Regarding style choices, before you spend an arm and a leg on a new coordinating wardrobe for everyone, check your closet to see what you already have. Try to match the colors to the season or location (think pastels, blues and greens, khakis and whites for the beach; warm colors, denim and plaids for the fall). Try not to dress everyone identically – white shirts paired with denim on everyone is not particularly original. I like to pick two or three coordinating color families and mix them up with different prints, patterns and solid pieces. You want to complement each other, but you want to avoid the dreaded “matchy-matchy” look (I will make an exception for twins here).

Also, I wouldn’t recommend doing a wardrobe change mid-session if you have small children. You have maybe an hour at best before the session goes seriously downhill. If you must change outfits, wear your favorite picks first, so if your little ones lose it, you will get your must-have photos.

As far as hair and make-up goes, if you have the time, money and desire, channel your inner diva and enlist a style team. In the professional photos where I have not opted for a make-up artist’s steady hand, I looked half dead. I don’t choose to have my make-up done because I am vain or wanting to look like a supermodel, I have it done so I look awake and human. I figure these photos are going to grace my walls for the next half-century, and perhaps they will get passed down the generations. Most of our photographs will outlive us, so think about the impression you want to leave your future great-grandchildren.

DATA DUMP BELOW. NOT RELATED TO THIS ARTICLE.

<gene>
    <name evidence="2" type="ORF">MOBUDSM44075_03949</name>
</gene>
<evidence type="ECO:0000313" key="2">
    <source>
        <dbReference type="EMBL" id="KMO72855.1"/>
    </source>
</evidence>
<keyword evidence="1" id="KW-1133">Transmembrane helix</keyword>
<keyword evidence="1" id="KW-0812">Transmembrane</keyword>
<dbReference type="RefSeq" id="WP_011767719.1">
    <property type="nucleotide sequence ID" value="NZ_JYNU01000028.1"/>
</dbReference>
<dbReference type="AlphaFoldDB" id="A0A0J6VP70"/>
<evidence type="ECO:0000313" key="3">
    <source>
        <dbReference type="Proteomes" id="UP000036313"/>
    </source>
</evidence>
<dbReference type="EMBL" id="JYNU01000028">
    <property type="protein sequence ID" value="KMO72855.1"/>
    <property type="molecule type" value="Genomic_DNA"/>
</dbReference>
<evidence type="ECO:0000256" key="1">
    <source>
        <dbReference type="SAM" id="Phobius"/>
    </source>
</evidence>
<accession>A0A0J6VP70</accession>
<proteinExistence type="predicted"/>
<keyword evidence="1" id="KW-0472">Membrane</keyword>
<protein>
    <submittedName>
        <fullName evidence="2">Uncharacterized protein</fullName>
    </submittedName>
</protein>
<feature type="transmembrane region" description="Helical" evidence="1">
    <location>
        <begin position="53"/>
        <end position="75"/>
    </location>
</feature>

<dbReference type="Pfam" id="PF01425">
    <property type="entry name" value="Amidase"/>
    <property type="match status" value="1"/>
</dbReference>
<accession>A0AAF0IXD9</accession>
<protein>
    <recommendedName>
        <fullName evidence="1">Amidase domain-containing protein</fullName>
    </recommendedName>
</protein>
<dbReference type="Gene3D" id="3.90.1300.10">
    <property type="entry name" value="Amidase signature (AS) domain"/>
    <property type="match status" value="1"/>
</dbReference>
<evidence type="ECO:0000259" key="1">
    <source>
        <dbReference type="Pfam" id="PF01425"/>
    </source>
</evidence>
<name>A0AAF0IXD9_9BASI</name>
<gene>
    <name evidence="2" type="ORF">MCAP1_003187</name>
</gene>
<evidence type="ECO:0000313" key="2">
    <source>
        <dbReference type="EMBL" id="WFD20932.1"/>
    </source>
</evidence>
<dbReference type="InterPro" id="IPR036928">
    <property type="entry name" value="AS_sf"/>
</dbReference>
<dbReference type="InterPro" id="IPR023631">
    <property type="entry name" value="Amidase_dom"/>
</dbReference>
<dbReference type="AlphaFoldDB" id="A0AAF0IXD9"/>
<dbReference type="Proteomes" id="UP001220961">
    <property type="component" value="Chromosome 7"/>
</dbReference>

And the last tip – booze. My husband becomes a lot more tolerable at family photo sessions after a shot of whiskey. If I need to get some whiskey in him to grease the wheels and get him to smile nicely for the camera, I will happily be the designated driver that evening. And for the children, I have found ice cream to work as an incentive (okay, bribe) to behave and smile during a photo session.

You can control many variables during a family photo session, but you can’t control your child’s temper tantrum or your spouse’s reluctance to indulge your love of photos. You can only minimize these risks, not eliminate them. For these reasons, I advise you to always keep smiling as the camera is clicking and know that like all stressful things, the photo session will eventually end, and you will have a snapshot in time to hang on your wall.

Pic for Photo Blog

Aimee Tafreshi is a mother of three young children and former litigator who contributes to Nameberry.com and her own blog, aimeetafreshi.com. She also enjoys teaching Zumba in her spare time and dragging her husband to photo sessions around beautiful Amelia Island.